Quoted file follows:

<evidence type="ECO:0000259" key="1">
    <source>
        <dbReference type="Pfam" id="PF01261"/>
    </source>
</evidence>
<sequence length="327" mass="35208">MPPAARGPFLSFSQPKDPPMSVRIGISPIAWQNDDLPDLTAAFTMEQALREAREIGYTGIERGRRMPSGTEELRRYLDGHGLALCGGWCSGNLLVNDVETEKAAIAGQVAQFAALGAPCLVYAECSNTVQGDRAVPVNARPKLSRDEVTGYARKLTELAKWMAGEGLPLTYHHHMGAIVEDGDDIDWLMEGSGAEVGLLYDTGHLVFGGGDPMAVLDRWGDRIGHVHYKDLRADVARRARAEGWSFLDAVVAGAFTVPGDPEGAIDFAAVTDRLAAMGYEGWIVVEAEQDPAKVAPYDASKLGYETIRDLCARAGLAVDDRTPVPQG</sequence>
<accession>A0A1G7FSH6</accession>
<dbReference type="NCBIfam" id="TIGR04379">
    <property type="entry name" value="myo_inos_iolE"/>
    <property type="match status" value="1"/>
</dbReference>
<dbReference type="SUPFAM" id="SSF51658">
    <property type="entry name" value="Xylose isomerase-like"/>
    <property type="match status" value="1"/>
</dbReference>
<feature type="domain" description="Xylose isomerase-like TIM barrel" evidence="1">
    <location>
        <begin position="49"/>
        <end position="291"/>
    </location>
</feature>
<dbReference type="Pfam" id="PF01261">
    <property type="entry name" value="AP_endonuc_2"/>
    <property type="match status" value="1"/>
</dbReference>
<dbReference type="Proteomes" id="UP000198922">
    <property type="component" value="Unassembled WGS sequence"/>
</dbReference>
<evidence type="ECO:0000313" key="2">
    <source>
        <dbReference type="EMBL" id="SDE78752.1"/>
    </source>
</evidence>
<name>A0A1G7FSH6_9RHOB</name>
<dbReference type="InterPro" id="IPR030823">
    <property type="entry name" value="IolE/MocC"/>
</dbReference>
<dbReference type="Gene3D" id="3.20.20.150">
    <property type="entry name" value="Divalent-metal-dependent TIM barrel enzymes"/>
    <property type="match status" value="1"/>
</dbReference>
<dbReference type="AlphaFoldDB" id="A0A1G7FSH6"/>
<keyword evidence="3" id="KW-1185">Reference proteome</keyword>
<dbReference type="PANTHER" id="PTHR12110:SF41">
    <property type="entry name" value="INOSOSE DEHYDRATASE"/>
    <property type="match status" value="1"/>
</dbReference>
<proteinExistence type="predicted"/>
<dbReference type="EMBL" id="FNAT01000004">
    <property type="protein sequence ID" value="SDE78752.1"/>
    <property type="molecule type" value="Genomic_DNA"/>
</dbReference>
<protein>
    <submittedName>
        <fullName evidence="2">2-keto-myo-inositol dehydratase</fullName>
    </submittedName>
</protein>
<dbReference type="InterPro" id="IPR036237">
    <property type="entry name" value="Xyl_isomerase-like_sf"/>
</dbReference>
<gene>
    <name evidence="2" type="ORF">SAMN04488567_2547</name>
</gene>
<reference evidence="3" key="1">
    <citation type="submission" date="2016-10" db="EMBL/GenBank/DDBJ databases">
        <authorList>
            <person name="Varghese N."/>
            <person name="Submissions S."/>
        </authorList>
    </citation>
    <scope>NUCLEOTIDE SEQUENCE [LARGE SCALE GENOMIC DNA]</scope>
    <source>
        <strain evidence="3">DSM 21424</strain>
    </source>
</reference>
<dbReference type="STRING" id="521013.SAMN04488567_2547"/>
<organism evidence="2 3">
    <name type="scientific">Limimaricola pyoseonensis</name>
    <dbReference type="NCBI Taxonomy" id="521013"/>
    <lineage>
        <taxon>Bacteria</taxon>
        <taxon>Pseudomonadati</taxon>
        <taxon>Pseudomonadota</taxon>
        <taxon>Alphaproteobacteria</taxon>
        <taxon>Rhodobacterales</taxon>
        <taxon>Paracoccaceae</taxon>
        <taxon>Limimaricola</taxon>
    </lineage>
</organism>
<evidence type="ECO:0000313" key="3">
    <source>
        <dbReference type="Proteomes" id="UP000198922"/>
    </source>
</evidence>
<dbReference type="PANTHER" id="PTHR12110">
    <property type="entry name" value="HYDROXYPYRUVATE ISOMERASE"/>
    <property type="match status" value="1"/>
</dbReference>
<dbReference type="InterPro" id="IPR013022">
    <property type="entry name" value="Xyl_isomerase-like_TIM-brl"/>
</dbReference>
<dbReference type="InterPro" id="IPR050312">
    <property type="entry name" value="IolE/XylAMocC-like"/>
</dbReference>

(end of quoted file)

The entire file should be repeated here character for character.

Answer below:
<evidence type="ECO:0000259" key="1">
    <source>
        <dbReference type="Pfam" id="PF01261"/>
    </source>
</evidence>
<sequence length="327" mass="35208">MPPAARGPFLSFSQPKDPPMSVRIGISPIAWQNDDLPDLTAAFTMEQALREAREIGYTGIERGRRMPSGTEELRRYLDGHGLALCGGWCSGNLLVNDVETEKAAIAGQVAQFAALGAPCLVYAECSNTVQGDRAVPVNARPKLSRDEVTGYARKLTELAKWMAGEGLPLTYHHHMGAIVEDGDDIDWLMEGSGAEVGLLYDTGHLVFGGGDPMAVLDRWGDRIGHVHYKDLRADVARRARAEGWSFLDAVVAGAFTVPGDPEGAIDFAAVTDRLAAMGYEGWIVVEAEQDPAKVAPYDASKLGYETIRDLCARAGLAVDDRTPVPQG</sequence>
<accession>A0A1G7FSH6</accession>
<dbReference type="NCBIfam" id="TIGR04379">
    <property type="entry name" value="myo_inos_iolE"/>
    <property type="match status" value="1"/>
</dbReference>
<dbReference type="SUPFAM" id="SSF51658">
    <property type="entry name" value="Xylose isomerase-like"/>
    <property type="match status" value="1"/>
</dbReference>
<feature type="domain" description="Xylose isomerase-like TIM barrel" evidence="1">
    <location>
        <begin position="49"/>
        <end position="291"/>
    </location>
</feature>
<dbReference type="Pfam" id="PF01261">
    <property type="entry name" value="AP_endonuc_2"/>
    <property type="match status" value="1"/>
</dbReference>
<dbReference type="Proteomes" id="UP000198922">
    <property type="component" value="Unassembled WGS sequence"/>
</dbReference>
<evidence type="ECO:0000313" key="2">
    <source>
        <dbReference type="EMBL" id="SDE78752.1"/>
    </source>
</evidence>
<name>A0A1G7FSH6_9RHOB</name>
<dbReference type="InterPro" id="IPR030823">
    <property type="entry name" value="IolE/MocC"/>
</dbReference>
<dbReference type="Gene3D" id="3.20.20.150">
    <property type="entry name" value="Divalent-metal-dependent TIM barrel enzymes"/>
    <property type="match status" value="1"/>
</dbReference>
<dbReference type="AlphaFoldDB" id="A0A1G7FSH6"/>
<keyword evidence="3" id="KW-1185">Reference proteome</keyword>
<dbReference type="PANTHER" id="PTHR12110:SF41">
    <property type="entry name" value="INOSOSE DEHYDRATASE"/>
    <property type="match status" value="1"/>
</dbReference>
<proteinExistence type="predicted"/>
<dbReference type="EMBL" id="FNAT01000004">
    <property type="protein sequence ID" value="SDE78752.1"/>
    <property type="molecule type" value="Genomic_DNA"/>
</dbReference>
<protein>
    <submittedName>
        <fullName evidence="2">2-keto-myo-inositol dehydratase</fullName>
    </submittedName>
</protein>
<dbReference type="InterPro" id="IPR036237">
    <property type="entry name" value="Xyl_isomerase-like_sf"/>
</dbReference>
<gene>
    <name evidence="2" type="ORF">SAMN04488567_2547</name>
</gene>
<reference evidence="3" key="1">
    <citation type="submission" date="2016-10" db="EMBL/GenBank/DDBJ databases">
        <authorList>
            <person name="Varghese N."/>
            <person name="Submissions S."/>
        </authorList>
    </citation>
    <scope>NUCLEOTIDE SEQUENCE [LARGE SCALE GENOMIC DNA]</scope>
    <source>
        <strain evidence="3">DSM 21424</strain>
    </source>
</reference>
<dbReference type="STRING" id="521013.SAMN04488567_2547"/>
<organism evidence="2 3">
    <name type="scientific">Limimaricola pyoseonensis</name>
    <dbReference type="NCBI Taxonomy" id="521013"/>
    <lineage>
        <taxon>Bacteria</taxon>
        <taxon>Pseudomonadati</taxon>
        <taxon>Pseudomonadota</taxon>
        <taxon>Alphaproteobacteria</taxon>
        <taxon>Rhodobacterales</taxon>
        <taxon>Paracoccaceae</taxon>
        <taxon>Limimaricola</taxon>
    </lineage>
</organism>
<evidence type="ECO:0000313" key="3">
    <source>
        <dbReference type="Proteomes" id="UP000198922"/>
    </source>
</evidence>
<dbReference type="PANTHER" id="PTHR12110">
    <property type="entry name" value="HYDROXYPYRUVATE ISOMERASE"/>
    <property type="match status" value="1"/>
</dbReference>
<dbReference type="InterPro" id="IPR013022">
    <property type="entry name" value="Xyl_isomerase-like_TIM-brl"/>
</dbReference>
<dbReference type="InterPro" id="IPR050312">
    <property type="entry name" value="IolE/XylAMocC-like"/>
</dbReference>